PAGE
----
Maybe they should have postponed Barack Obama's 50th birthday party on Thursday until he shows signs of growing up a bit. He first looked callow, like a kid not quite up to it, in his BP oil spill speech a year ago. His mouth seemed to be going through the motions. "Consumers are buying more efficient cars and trucks, and families are making their homes more energy-efficient. Scientists and researchers are discovering clean energy technologies that someday will lead to entire new industries..." As if he was trying to mimic his hero, Ronald Reagan: not Reagan as president, but as TV pitchman for his employer, GE, back in the 1950s. Hmm...
Last week, refusing to stand up against the bullies in Congress who rejected all tax hikes on the super-rich while demanding cuts for the poor, Obama looked more like someone thinking about his next job, when this one ends in a year or five. It's the reverse of Reagan's route: first be president, then work for business. Ex-presidents like Bill Clinton, who didn't have family wealth, have done well afterwards, but it meant cultivating people like Bill Gates. Obama will still be young, with a young family. He won't be going back to community organizing. Such thoughts enter anyone's mind, including presidents. What matters is how firmly you resist them. That's where the callow part matters.
The last Canadian leader to face this crunch was Liberal John Turner in the free trade election of 1988. He fought and nearly defeated that deal, scandalizing the Canadian corporate world who'd reasonably assumed he was one of them. He even had his own famous table at a restaurant in Toronto's business district. When the deal squeezed through, due to the usual Liberal-NDP vote splitting, he returned home, but to a "mid-sized" Bay St. law firm, not one of the titans. In 1989, I asked Larry Grossman, former Ontario treasurer and a prominent Tory, how Turner's future looked. Grossman paused long and said hesitantly, "He might get directorships."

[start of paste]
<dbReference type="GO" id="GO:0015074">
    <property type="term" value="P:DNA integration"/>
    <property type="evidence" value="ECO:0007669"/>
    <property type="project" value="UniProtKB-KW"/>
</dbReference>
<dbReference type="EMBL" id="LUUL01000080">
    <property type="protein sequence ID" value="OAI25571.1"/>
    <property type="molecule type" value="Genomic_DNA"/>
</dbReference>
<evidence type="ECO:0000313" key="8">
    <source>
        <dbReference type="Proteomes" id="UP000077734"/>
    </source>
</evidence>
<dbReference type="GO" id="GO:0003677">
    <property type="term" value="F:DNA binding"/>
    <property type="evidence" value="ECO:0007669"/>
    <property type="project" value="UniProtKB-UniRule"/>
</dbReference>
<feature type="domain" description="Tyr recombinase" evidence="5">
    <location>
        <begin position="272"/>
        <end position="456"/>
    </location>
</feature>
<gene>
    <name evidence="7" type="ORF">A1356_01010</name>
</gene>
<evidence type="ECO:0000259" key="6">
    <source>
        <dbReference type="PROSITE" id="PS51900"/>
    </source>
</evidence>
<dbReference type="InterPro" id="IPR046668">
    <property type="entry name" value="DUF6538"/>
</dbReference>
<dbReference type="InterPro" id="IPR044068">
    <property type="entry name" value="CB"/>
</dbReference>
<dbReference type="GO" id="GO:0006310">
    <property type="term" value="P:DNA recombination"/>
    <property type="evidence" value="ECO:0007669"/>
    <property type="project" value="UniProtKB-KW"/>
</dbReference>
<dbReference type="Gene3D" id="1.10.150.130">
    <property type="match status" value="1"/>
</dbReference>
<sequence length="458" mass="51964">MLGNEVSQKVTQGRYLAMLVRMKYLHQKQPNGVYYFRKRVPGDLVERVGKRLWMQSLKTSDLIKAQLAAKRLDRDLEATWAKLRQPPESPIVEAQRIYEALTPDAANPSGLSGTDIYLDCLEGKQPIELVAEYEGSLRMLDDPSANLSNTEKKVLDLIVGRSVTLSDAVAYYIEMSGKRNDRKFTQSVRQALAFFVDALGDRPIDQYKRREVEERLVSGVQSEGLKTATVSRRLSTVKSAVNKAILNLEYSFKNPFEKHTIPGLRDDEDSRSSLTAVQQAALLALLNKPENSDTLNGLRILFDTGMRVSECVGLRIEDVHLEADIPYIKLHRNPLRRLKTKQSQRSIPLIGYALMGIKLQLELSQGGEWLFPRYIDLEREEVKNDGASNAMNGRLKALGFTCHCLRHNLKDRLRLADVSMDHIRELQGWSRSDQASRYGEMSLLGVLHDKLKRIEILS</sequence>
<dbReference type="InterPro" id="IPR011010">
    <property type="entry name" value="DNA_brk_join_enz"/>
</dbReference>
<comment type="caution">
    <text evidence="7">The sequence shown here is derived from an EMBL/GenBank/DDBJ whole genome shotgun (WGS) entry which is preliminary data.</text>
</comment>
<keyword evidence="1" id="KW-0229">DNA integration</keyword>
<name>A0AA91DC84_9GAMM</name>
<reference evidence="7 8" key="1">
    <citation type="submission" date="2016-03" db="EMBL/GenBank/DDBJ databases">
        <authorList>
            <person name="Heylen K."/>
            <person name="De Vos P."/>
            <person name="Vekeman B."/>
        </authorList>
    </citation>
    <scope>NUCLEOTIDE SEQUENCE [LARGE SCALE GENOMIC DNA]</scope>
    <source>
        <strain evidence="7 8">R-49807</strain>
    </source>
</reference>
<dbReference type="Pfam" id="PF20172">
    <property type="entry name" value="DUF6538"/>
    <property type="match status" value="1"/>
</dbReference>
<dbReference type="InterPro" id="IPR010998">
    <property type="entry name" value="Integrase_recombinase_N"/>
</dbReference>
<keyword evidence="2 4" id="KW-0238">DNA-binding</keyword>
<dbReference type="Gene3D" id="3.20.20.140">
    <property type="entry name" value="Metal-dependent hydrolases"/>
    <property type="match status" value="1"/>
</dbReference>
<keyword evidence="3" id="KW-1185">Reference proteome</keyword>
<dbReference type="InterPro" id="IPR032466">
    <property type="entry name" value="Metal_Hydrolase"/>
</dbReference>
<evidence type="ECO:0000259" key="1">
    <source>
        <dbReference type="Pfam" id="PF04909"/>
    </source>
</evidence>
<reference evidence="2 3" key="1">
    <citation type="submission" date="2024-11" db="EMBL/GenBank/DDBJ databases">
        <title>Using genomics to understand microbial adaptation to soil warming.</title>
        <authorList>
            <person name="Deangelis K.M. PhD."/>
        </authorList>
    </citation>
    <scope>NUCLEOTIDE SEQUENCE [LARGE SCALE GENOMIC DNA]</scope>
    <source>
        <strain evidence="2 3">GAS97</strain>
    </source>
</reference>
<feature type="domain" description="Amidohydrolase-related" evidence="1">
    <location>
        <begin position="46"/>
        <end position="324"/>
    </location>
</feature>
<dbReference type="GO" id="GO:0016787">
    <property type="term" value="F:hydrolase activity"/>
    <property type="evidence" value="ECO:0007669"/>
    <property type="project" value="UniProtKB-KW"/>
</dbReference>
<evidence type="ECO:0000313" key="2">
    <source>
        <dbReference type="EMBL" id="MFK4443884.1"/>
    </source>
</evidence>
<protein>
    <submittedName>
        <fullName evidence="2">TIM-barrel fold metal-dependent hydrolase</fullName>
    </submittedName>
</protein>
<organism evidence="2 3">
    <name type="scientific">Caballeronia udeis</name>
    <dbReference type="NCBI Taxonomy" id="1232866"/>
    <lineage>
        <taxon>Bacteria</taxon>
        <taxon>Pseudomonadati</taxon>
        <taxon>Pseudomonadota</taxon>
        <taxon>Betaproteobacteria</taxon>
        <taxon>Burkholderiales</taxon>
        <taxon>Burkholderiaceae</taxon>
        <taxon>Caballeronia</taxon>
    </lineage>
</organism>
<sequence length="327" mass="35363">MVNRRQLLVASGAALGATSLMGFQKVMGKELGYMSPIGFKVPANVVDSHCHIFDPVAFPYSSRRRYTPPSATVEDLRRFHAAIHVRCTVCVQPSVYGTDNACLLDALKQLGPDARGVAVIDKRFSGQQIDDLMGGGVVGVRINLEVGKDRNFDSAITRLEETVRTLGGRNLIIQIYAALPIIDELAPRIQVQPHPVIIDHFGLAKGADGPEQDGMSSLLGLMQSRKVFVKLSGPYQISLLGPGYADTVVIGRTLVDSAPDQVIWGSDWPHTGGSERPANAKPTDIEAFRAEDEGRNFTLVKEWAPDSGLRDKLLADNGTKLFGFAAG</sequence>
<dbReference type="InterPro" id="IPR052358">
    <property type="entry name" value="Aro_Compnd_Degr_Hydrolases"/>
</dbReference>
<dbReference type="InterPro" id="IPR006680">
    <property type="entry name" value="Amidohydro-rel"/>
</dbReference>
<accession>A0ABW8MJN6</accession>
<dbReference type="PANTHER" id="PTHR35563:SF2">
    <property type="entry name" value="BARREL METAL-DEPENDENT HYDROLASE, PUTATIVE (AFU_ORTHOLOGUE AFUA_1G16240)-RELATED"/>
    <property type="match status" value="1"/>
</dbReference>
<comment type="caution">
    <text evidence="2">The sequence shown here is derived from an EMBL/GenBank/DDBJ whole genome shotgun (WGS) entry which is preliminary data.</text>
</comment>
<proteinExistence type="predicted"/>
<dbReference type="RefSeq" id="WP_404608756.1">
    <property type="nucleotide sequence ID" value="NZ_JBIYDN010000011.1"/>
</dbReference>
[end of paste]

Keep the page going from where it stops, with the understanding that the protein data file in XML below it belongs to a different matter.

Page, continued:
Maybe Obama could have made no difference, given the power of money to elect politicians, threaten to de-elect them or just buy them off. He probably wouldn't have found the votes in Congress anyway. Even Nelson Mandela, once he became South Africa's president, did little about inequality and economic injustice. It wasn't always quite this bad. The late Dalton Camp told me that, back when he ran Canada's Tory party and the corporate well went dry (imagine!), he went into a bank and borrowed money for a federal campaign. "You'd never get enough that way now," he said.
Is there anything positive to add? I think so. In the 1930s, the last time there was a big spike in rage against the obscenities of the super-rich, many in the West turned to fascism and the cult of the strong leader who took responsibility away from people but supposedly acted for them. Today there is similar fury. Its name is los indignados -- the irate -- but the demand is for more, not less democracy, as long as it's "real democracy," as they say in Spain, versus the phony, purchased kind now common. The shape of it is a work in progress; it's clearer what it won't be than what it will.
But I happen to be reading Alexis de Tocqueville's Democracy in America of the 1830s. The French visitor to the U.S. was mightily impressed by New England's town hall meetings, which weren't elected at all. Everyone participated directly. It doesn't sound so odd in the era of the Internet. He was less taken by elections for representatives. They were prone to corruption by money, even then. It was also clear that the framers of the U.S. constitution were wary of any political system that might get too genuinely democratic. In that they succeeded. It might finally be time for more "real" democracy, even in the U.S.A.
That's my attempt to say something encouraging and I think I believe it. As for cancelling Obama's birthday, it sounds mean-spirited. It's the one day in anyone's life when they don't need to do or achieve anything to be appreciated. You just have to exist. Okay. A grudging happy birthday to the guy.
This article was first published in the Toronto Star.
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